Another huge shift came in the form of digital recording technology. For remote recording, NPR moved away from cassettes and quarter-inch audio tape in favor of minidiscs and digital audio tape, or DAT, in the mid-1990s. (NPR continued to use reel-to-reel audio tape to produce programs until the early 2000s). By the mid-2000s, NPR began providing reporters and producers with digital recording devices that stored audio on memory cards, the same technology still used today.

Perhaps the single most important technology to change the landscape for NPR’s remote workers was high-speed internet, which gave reporters and producers the ability to quickly file high-quality audio from almost anywhere. 

“In the majority of the cases, wherever you’re traveling nationally or internationally, there are so many more places that provide more bandwidth than before,” said Rolando Arrieta, NPR’s director of content production and operations. “It has enabled folks who go out in the field to have better systems in place for the content that they have to produce in the field.”

Remote correspondents like Elliott and Berkes were some of the first to receive Comrex Access Portable units, which allowed them to deliver high-quality audio live over the internet. These units were key to keeping NPR on the air and sounding good during pandemic lockdowns and are still an essential part of its technological arsenal. Arrieta said that pre-pandemic, only a handful of NPR’s anchors and hosts had Comrex units.

“Now all of them have it,” he said. “That creates a quality of life where, [if] suddenly a host, for whatever reason, has to host from home, that’s no problem. We’ll just change the connection and boom, they’re connected from home and they sound great.”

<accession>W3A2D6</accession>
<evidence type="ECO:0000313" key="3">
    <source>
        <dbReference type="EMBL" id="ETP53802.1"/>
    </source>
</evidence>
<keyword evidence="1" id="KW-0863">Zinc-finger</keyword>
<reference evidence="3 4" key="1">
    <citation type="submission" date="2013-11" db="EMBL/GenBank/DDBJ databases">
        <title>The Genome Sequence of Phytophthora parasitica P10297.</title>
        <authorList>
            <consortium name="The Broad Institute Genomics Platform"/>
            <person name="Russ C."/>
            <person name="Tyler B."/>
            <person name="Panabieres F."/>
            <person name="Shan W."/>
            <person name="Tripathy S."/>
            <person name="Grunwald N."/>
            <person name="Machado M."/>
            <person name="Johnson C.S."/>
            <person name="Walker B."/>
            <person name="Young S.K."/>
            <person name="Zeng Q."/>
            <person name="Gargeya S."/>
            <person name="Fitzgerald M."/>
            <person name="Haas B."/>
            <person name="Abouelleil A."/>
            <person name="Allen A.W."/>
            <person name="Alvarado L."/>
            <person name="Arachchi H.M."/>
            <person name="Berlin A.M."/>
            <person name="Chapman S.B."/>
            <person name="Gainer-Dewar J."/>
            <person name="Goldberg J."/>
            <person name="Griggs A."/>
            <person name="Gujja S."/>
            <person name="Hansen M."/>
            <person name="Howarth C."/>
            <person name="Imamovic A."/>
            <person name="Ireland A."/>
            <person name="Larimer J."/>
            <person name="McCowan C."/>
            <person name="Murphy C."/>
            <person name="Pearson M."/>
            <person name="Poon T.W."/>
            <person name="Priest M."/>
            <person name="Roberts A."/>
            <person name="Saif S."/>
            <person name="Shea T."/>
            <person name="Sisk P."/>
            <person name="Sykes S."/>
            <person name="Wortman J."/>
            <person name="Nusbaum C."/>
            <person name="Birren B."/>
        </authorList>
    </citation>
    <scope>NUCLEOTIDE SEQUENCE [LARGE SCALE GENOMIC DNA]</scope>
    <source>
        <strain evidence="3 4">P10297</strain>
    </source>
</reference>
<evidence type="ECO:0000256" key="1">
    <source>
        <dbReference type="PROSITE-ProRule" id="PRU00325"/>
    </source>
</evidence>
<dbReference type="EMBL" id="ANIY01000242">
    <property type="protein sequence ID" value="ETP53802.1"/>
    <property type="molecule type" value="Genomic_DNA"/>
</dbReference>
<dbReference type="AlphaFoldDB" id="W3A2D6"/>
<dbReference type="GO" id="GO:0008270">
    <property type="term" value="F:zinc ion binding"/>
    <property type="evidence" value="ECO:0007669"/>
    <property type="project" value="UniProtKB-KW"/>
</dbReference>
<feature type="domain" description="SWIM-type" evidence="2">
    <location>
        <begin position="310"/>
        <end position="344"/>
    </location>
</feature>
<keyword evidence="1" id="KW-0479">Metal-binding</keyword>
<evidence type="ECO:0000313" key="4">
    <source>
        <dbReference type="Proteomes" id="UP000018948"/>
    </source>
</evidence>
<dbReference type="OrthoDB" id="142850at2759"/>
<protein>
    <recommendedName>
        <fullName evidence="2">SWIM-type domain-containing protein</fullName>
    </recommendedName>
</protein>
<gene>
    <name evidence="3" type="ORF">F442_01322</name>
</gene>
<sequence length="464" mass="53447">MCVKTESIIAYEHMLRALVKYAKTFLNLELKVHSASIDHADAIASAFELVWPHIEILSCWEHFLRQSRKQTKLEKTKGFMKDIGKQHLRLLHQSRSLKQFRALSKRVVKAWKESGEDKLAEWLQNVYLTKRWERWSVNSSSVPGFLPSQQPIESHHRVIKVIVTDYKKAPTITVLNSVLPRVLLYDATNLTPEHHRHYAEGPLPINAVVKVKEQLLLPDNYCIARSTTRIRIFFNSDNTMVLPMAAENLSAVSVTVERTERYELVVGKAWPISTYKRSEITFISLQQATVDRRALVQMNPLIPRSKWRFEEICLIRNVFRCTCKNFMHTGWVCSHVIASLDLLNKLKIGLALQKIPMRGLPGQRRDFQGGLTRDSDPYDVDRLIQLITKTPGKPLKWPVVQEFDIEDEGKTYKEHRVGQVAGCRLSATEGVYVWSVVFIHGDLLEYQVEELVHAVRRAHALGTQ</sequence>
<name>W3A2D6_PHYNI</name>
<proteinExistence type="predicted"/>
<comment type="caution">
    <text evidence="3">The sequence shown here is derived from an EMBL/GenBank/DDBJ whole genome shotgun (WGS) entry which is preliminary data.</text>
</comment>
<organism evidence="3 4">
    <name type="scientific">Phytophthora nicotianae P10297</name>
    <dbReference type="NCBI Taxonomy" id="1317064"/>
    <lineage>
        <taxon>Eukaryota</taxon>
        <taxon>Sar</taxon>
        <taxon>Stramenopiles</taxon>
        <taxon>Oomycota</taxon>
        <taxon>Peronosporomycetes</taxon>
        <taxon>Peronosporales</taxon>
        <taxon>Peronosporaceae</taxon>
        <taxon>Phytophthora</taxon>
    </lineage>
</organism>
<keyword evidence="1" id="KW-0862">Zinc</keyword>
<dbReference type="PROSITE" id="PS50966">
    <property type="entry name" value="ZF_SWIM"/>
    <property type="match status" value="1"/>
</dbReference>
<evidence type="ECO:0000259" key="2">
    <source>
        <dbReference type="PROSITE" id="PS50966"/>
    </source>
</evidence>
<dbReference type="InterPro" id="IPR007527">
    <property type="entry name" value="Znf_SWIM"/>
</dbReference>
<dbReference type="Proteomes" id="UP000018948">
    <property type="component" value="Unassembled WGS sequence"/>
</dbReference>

Applications like Report-IT and have further expanded the possibilities for remote recording and production. Whereas reporters once had to ask interviewees to travel to a studio with an ISDN line or satellite uplink in order to capture high-quality audio, now they just ask them to download an app. 

Arrieta said NPR is in the process of building a new content management system to make it even easier for reporters and producers in the field to file. The goal is for the revamped system to accommodate “our new production paradigm,” said Arrieta; it will work as efficiently inside NPR headquarters as it will on a mobile phone from the field.

“It’s an exciting time to stay on top of all that and [make sure] our content creators have the tools to be able to tell their stories,” he said.

“I’m thrilled — and grateful — for the chance to lead the show in this next chapter, with more curation, conversations and musical companionship,” Hilton said.

I still have an Otari MX5050B sitting in the closet. It weighs more that all the rest of my studio put together!

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From alligator clips to high-speed internet: the past, present and future of remote work at NPR - Current